I wrote an essay

I have written what i hope to be a decent essay. if anyone is interested in reading it, let me know.

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Id like to read it I am a writer but I like to read other peoples work too

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My thoughts on your essay:
#1: First & foremost, companies have their reasons for discontinuing products: better technology, better designs, code changes, etc. It usually makes perfect sense when they do discontinue some products & replace them with others, but just the same that doesn’t mean that we can’t do our part to help preserve them: if anything it’s important that actual buildings have the best life safety systems & devices they can (including the most up-to-date). In fact some of the devices you listed, such as lights & frosted strobes, were phased out over time due to changes in regulations, thus a lot of them will never be coming back.

#2: Edwards/EST’s Genesis does temporal 3 by default, thus as long as the NAC they’re connected to remains on continuous they’ll do temporal 3 as required by regulations (though if the system’s coding is changed to temporal 3 so that all signals sound in the pattern so as to be code-compliant then there might be a problem (though there’s always the option of running the Genesises off separate NAC extenders/power supplies that are set to continuous, which would solve the problem).

#3: Most of the time when systems are upgraded everything in them is replaced for consistency, in the cases where only inoperative devices are replaced however there’s usually no concern for differences (including operation-wise) between devices (if anything some systems are left on their previous/original pulse pattern (such as continuous or march time) even if it’s not compliant with regulations): as long as the system works properly & is approved that’s all that usually matters. Upgrades may be expensive, but they’re routine, & as I’ve said they’re the best way of ensuring that the whole system works the best it can.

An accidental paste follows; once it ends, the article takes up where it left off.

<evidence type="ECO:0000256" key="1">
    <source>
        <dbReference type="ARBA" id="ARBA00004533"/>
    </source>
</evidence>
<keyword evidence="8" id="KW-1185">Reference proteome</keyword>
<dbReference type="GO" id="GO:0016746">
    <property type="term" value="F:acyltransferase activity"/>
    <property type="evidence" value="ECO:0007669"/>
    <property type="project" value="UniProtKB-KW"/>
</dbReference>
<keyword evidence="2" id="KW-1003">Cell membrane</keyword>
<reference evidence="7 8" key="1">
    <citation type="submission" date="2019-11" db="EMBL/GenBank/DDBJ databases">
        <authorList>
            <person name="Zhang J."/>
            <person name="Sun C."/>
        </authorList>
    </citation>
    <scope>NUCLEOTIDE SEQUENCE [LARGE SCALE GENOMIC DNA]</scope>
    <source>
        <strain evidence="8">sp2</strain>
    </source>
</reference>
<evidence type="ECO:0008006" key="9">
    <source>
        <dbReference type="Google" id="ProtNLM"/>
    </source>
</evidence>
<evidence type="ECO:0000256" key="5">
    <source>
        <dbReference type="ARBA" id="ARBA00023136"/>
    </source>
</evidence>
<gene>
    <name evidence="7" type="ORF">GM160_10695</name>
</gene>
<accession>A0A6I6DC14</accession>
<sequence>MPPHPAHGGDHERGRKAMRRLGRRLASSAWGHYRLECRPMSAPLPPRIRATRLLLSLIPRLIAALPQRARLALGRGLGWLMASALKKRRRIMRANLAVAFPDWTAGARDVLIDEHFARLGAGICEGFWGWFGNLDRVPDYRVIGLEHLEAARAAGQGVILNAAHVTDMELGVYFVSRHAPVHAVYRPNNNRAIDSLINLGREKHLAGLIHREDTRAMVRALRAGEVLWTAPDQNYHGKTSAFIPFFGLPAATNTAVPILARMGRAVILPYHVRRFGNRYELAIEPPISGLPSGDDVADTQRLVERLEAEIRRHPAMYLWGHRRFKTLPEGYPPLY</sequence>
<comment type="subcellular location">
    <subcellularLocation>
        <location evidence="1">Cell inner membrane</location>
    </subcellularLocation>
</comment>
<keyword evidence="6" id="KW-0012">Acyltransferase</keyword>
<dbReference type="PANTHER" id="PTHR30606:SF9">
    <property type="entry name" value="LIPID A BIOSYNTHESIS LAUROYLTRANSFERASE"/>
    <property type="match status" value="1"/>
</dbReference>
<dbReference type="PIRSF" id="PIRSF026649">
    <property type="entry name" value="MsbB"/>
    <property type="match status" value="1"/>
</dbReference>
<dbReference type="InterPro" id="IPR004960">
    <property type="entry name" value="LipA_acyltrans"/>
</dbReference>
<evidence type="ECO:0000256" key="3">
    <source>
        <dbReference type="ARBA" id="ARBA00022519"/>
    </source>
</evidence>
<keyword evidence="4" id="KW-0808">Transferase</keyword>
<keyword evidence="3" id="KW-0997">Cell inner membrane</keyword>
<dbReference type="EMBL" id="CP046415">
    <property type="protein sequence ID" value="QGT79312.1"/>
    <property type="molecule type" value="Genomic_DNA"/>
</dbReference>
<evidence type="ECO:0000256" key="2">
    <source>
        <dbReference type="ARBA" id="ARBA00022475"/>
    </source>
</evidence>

#4: I definitely agree with you on not botching replacements like that, but sometimes I guess companies have no choice.

#5: I don’t think a system with AC signals could be properly controlled & monitored by a newer DC panel as it would be impossible for the panel to supervise them (due to differing current types): more than likely the original AC signals would probably have to be replaced with DC ones so that they could be supervised by the control panel.

#6: In the case of devices in that second system (the one with the two expansions) having to be replaced due to breakdowns over time, again, I highly doubt anyone (including the “code authorities”) would care about the mishmash of devices in the system: as long as it worked (& like I said only if the entire system was upgraded would everything most likely get replaced). When it comes to the problem of having to mount newer devices onto bell grilles, I’ve seen how it’s done: they zip-tie or bolt the signals to them, sometimes cutting a hole in the grille itself if necessary. I highly doubt most people would want to tamper with such a thing as well, even if the wires weren’t so easily accessible (though just the same they might be put in conduit to help protect them, especially as doing so may be required by code).